This was something that was shown to me by Alison. I just tried it out, just to see what was fun about it. Didn’t play much, but I was struck by the fact that this game decided to employ pictograms instead of words for conversation.
Now, I don’t know why Blue Rabbit employed this mode of conversation. Perhaps it’s because the target audience is young children.
However! I think this would be key to building a more dynamic MMORPGs. I haven’t played World of Warcraft, so I don’t know if quests are static. But I remember in Everquest, the quests were the same, time after time. Oh sure, there might be grace periods where it wouldn’t be there, but for the most part, the same person would have his daughter kidnapped time after time.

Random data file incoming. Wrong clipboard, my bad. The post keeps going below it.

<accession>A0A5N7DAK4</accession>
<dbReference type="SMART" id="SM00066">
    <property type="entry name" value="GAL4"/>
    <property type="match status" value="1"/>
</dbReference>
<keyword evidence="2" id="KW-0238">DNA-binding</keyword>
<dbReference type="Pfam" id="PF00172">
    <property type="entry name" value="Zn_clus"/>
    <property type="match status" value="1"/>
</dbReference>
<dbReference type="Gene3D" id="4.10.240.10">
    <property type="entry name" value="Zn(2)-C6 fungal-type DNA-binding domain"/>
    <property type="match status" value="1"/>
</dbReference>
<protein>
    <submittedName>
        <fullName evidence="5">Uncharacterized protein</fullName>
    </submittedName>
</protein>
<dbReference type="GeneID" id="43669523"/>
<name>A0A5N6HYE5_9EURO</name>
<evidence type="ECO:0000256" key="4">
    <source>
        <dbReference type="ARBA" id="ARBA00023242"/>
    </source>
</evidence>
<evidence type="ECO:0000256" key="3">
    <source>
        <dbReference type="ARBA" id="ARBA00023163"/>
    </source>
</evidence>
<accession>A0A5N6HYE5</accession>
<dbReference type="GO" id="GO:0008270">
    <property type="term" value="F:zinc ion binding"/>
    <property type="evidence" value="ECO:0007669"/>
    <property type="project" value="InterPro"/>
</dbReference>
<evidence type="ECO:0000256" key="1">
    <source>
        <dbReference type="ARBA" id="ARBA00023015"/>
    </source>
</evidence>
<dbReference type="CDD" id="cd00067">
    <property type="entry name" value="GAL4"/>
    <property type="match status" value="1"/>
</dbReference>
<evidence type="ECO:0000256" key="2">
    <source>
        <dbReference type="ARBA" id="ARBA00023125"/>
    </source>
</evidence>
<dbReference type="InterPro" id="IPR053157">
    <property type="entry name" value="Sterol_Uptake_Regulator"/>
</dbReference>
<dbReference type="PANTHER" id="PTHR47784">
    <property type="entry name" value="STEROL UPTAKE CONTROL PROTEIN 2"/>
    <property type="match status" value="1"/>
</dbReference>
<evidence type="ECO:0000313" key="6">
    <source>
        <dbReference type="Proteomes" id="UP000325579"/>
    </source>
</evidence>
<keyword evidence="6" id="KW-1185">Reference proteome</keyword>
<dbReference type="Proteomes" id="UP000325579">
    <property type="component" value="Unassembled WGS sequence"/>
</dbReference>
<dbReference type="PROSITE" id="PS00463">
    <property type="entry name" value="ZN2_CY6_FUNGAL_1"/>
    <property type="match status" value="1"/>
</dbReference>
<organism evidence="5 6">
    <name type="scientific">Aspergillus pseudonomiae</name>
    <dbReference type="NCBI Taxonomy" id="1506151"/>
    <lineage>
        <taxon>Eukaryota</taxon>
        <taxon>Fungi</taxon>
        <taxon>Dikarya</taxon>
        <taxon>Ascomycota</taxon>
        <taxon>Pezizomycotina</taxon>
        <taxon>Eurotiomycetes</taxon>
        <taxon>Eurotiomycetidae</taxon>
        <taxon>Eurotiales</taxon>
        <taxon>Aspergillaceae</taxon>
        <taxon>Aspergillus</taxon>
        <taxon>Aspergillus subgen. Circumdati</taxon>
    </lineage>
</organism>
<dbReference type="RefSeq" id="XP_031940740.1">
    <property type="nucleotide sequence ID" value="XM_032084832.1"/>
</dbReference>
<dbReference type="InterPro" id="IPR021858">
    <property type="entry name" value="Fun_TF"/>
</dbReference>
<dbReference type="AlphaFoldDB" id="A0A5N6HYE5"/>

Instead of having static quests, I think it would be better to have dynamic quests. It gives a better sense of realism to the world that the gamer is playing in, if the NPCs(non player characters) had different needs at different times.
In the Sims, each NPC is an agent with goals and needs. And it basically interacts with its environment to fulfill those goals and needs as time progresses. But never do any of the characters ask another Sim to fulfill those needs for him. Sure, they have conversations with each other to fulfill the direct need for being social. But they never ask the messy roommate to clean up his mess. They always get irritated and clean it up themselves, or rely on the player to make someone else clean it up.
With a simplified vocabulary of pictogram language, an NPC would be able to express what he desires. And that would be up to the player in the quest to fulfill it. These goals, like in the Sims would change as the environment and needs change.